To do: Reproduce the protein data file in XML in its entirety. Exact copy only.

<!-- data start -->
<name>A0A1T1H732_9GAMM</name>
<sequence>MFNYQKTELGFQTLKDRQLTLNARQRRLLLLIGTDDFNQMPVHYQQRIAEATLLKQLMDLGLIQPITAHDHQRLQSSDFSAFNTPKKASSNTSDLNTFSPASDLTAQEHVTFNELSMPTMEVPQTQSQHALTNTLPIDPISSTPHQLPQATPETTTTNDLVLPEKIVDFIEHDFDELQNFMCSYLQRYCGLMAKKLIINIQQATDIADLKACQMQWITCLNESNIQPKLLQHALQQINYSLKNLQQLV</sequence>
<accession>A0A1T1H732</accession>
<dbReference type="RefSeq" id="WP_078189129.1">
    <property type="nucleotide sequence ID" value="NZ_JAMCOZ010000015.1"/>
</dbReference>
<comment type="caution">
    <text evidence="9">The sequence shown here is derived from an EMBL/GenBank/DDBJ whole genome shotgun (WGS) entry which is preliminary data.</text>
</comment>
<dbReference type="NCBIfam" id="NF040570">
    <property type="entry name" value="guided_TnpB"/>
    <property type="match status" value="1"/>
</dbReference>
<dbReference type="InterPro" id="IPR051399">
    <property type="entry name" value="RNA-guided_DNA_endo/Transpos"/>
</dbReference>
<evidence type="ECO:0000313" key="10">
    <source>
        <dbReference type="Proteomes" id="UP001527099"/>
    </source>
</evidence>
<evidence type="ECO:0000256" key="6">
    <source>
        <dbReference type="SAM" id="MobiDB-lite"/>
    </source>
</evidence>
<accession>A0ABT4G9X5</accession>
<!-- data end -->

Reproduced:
<name>A0A1T1H732_9GAMM</name>
<sequence>MFNYQKTELGFQTLKDRQLTLNARQRRLLLLIGTDDFNQMPVHYQQRIAEATLLKQLMDLGLIQPITAHDHQRLQSSDFSAFNTPKKASSNTSDLNTFSPASDLTAQEHVTFNELSMPTMEVPQTQSQHALTNTLPIDPISSTPHQLPQATPETTTTNDLVLPEKIVDFIEHDFDELQNFMCSYLQRYCGLMAKKLIINIQQATDIADLKACQMQWITCLNESNIQPKLLQHALQQINYSLKNLQQLV</sequence>
<accession>A0A1T1H732</accession>
<dbReference type="RefSeq" id="WP_078189129.1">
    <property type="nucleotide sequence ID" value="NZ_JAMCOZ010000015.1"/>
</dbReference>
<comment type="caution">
    <text evidence="9">The sequence shown here is derived from an EMBL/GenBank/DDBJ whole genome shotgun (WGS) entry which is preliminary data.</text>
</comment>
<dbReference type="NCBIfam" id="NF040570">
    <property type="entry name" value="guided_TnpB"/>
    <property type="match status" value="1"/>
</dbReference>
<dbReference type="InterPro" id="IPR051399">
    <property type="entry name" value="RNA-guided_DNA_endo/Transpos"/>
</dbReference>
<evidence type="ECO:0000313" key="10">
    <source>
        <dbReference type="Proteomes" id="UP001527099"/>
    </source>
</evidence>
<evidence type="ECO:0000256" key="6">
    <source>
        <dbReference type="SAM" id="MobiDB-lite"/>
    </source>
</evidence>
<accession>A0ABT4G9X5</accession>